When introducing products into the market, entrepreneurs think of a lot of things – what is the right product, how to test it, who is the customer, what is my sales cycle and so on.
The one thing entrepreneurs usually do not think about is what is the right price.
This is understandable since founders, especially deeply technical founders, are most comfortable with identifying and solving difficult problems. They are least familiar with pricing. Pricing in such cases becomes an after thought. The underlying belief is that once the product is ready and deployed with the first set of customers, then a price point can be talked about. Besides, one can always start low and then raise the price so why bother with this headache now?
This is potentially a dangerous trap. One of the strongest levers which have a direct impact on the value of the company is pricing.
Even a 20% increase in price can dramatically move the needle on margins and convert a ho-hum business into an attractive one.
And when the company is an innovator and first mover in a new industry or segment, going in too low can have the effect of significantly reducing the total available market for itself as well as for any other company that might enter the market down the road. In other words, mis-pricing can have the impact of driving profitability out of a new industry segment.
What we are discussing here is primarily written with B2B companies in mind though some aspects would be relevant for B2C companies as well. In an existing market, competitive products can provide a good guideline for pricing. For category creating companies, however, this is a more challenging task.
Which of the following activities would provide the best indicative price in a new market:
a) Focus groups
b) Online pricing survey
c) Asking initial pilot customers
d) Starting free and then gradually raising price
Answer: None of the above.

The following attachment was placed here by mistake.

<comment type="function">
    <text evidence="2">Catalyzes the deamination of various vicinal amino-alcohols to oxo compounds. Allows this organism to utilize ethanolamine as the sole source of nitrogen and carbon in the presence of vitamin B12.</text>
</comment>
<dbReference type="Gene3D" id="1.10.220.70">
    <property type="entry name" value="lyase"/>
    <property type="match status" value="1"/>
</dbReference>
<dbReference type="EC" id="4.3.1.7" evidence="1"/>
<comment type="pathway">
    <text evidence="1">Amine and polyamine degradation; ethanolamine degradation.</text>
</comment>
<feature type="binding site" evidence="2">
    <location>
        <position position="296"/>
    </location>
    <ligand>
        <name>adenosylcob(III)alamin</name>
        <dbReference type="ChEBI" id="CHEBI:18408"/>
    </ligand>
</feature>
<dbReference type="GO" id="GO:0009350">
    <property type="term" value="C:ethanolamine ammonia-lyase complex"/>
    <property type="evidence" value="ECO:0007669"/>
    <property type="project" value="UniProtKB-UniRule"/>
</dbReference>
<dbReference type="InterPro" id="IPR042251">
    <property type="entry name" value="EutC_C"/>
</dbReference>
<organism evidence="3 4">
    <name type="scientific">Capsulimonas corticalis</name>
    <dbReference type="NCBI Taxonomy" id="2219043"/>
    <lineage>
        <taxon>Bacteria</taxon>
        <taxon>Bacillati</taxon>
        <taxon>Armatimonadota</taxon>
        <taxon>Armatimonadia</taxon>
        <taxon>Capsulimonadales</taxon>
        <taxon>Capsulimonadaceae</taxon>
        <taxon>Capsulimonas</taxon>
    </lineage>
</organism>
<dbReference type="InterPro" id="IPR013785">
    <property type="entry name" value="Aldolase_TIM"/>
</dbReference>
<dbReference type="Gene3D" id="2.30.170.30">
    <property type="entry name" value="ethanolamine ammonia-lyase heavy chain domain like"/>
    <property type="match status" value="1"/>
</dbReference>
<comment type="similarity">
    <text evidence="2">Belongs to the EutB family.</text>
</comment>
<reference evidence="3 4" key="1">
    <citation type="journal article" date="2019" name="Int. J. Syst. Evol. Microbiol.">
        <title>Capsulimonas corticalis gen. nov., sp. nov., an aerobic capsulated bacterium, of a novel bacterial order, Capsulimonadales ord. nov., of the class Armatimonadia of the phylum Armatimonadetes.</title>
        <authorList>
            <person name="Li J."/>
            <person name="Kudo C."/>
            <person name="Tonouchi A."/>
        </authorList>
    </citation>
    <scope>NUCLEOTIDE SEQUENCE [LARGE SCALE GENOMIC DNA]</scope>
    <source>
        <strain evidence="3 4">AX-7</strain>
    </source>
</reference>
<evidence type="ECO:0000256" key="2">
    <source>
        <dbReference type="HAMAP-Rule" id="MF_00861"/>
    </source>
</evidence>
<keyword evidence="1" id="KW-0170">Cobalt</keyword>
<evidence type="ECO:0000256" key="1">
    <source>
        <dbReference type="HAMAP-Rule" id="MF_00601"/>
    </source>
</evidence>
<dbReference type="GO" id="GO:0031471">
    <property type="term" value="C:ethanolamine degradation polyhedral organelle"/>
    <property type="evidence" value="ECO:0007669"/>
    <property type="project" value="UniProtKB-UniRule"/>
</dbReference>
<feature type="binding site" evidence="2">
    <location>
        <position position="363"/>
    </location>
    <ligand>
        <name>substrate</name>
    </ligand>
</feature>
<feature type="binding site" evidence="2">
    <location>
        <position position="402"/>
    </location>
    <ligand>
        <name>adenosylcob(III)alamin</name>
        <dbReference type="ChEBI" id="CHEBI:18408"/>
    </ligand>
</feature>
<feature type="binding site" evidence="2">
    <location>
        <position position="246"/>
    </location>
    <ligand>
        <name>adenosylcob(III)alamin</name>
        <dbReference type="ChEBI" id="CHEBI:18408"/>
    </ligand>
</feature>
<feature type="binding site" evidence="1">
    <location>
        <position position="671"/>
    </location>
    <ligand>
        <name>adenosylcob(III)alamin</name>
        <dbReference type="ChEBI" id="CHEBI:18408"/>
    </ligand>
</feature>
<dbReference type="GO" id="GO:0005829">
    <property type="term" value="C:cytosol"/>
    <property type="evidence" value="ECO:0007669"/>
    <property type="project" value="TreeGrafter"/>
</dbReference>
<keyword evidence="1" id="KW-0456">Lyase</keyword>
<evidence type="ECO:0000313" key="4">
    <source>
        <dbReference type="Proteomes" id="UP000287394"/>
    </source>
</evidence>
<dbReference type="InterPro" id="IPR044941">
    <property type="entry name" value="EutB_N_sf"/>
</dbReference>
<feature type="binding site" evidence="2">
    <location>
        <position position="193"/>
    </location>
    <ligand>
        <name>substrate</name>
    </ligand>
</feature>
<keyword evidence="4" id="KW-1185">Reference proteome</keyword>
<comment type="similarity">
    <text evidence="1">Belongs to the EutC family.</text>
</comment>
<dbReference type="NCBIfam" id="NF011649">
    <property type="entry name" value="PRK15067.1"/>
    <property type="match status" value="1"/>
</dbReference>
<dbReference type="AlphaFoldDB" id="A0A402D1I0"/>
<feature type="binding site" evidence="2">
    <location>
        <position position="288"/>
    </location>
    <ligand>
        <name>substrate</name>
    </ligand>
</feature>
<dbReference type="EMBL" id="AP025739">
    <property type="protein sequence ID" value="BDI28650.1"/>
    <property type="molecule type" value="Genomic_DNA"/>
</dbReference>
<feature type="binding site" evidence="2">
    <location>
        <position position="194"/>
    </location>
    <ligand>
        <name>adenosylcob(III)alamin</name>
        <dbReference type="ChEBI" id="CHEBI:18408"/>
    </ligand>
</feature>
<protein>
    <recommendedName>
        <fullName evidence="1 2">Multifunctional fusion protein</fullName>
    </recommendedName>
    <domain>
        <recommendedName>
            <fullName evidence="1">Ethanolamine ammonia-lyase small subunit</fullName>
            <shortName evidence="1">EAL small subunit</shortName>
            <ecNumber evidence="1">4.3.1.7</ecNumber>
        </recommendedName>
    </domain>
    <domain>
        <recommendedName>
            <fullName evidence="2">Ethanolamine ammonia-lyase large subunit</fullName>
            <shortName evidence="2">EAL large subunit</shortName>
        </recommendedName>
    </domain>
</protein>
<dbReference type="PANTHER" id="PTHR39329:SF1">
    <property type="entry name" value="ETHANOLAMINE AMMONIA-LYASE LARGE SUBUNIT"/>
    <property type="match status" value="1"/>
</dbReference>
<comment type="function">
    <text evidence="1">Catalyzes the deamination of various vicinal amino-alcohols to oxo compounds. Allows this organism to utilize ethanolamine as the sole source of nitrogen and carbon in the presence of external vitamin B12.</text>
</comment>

With no comparable price points to benchmark, customer responses in focus groups and pricing surveys can be wildly off the mark. Pilot customers can provide a wide range of prices depending on their initial experience, and their price expectations will usually be low as an early adopter working with a pre-production version. Starting free, instead of resulting in a smoother adoption, can backfire. A customer who does not have enough skin in the game might not invest the required resources in learning and trying out the product. Free can also lock you in a low price band for an extended period of time.
Even when there are no direct competitors, the customer is substituting a set of tasks with the new product and in the process reaping a better/faster/cheaper benefit.
Looking at ‘before and after’ scenarios are helpful in identifying the value creation in the customer deployments.
If the product is underpriced, your business will be forced to under-invest in sales, which can lead to a vicious cycle of stagnant sales that impede further investment in the business resulting in further erosion in sales. If the SaaS product requires an enterprise sales force, the pricing has to be sufficiently high to reflect the higher costs of a dedicated sales force - direct or channel sales - and a longer sales cycle.
Simply put a higher life-time value (LTV) provides the ability to profitably sustain a higher customer acquisition cost (CAC).
Finding the right price range might be the single most impactful thing you can do to increase the value of your business. It is well worth sweating over it.